State delays more school aid
ST. PAUL -- The Minnesota Management and Budget department this morning told schools that the state will delay payments to them this spring because of a cash shortage, legislative Democrats say.
There was no immediate confirmation from the Pawlenty administration, but the governor's top finance officials earlier told lawmakers they were considering the payment delays this spring because revenues flowing into the state could fall short of being enough to pay for bills.
Democratic-Farmer-Labor Party education leaders planned to talk to the media about the development early this afternoon.
In a meeting almost two weeks ago, DFL legislators complained about the possibility of delaying more school payments.
"It is not just robbing the school districts, it is slapping them in the face for being fiscally responsible," Rep. Mindy Greiling, DFL-Roseville, said.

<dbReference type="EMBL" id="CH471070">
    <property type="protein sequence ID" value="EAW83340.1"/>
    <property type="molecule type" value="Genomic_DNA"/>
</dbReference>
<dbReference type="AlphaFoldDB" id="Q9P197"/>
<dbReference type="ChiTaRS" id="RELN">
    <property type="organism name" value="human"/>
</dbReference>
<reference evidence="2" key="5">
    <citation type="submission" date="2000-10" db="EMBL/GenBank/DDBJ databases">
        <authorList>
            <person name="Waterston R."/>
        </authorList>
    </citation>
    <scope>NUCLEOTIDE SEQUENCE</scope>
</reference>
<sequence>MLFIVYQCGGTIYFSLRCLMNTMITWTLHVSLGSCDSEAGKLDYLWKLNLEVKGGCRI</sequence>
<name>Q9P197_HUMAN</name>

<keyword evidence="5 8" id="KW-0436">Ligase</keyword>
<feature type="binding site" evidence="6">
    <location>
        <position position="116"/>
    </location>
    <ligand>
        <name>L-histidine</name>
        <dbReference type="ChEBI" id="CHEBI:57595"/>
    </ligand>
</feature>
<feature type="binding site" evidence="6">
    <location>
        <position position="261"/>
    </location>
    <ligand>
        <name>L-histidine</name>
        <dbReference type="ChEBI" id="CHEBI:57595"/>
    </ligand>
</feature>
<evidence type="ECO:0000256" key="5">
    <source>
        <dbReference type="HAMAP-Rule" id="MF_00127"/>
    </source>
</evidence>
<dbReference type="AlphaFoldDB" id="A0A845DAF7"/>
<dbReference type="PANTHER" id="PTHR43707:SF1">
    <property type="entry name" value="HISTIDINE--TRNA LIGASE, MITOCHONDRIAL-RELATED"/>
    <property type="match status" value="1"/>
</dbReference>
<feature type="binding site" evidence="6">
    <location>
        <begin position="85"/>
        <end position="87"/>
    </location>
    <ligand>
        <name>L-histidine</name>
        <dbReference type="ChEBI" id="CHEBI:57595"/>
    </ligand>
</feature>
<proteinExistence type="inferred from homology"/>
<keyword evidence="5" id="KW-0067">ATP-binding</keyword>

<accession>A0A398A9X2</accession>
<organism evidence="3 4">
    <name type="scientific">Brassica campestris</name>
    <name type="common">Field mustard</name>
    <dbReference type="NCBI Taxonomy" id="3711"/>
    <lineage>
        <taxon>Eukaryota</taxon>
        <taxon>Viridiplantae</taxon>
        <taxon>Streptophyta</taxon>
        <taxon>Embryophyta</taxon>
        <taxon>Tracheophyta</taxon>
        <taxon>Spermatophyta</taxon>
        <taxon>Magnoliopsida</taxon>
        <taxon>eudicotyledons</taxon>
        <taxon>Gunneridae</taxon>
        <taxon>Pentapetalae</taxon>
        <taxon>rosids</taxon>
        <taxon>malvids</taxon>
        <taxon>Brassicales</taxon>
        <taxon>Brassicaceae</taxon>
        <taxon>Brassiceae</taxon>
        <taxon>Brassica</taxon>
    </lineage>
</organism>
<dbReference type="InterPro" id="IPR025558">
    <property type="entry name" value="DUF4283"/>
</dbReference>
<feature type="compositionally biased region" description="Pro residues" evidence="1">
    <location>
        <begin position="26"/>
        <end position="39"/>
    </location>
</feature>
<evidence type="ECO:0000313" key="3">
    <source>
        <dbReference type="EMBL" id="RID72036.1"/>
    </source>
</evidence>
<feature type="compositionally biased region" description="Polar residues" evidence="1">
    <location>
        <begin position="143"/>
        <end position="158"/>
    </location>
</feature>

All or part of state payments to schools in March, April and May could be delayed until June. State law exempts from delays a handful of districts with small budget reserves. School districts already are forced to borrow money, and pay interest, just to keep budgets in the black because the state is delaying other school payments due to Gov. Tim Pawlenty's summer budget actions.
Last summer, Pawlenty delayed $1.8 billion in school payments as part of a $2.7 billion budget-cutting action. Since then, the state learned it faces another $1.2 billion deficit and a still deeper deficit is possible. The delays schools learned about today are on top of earlier delays.
Davis reports for Forum Communications Co.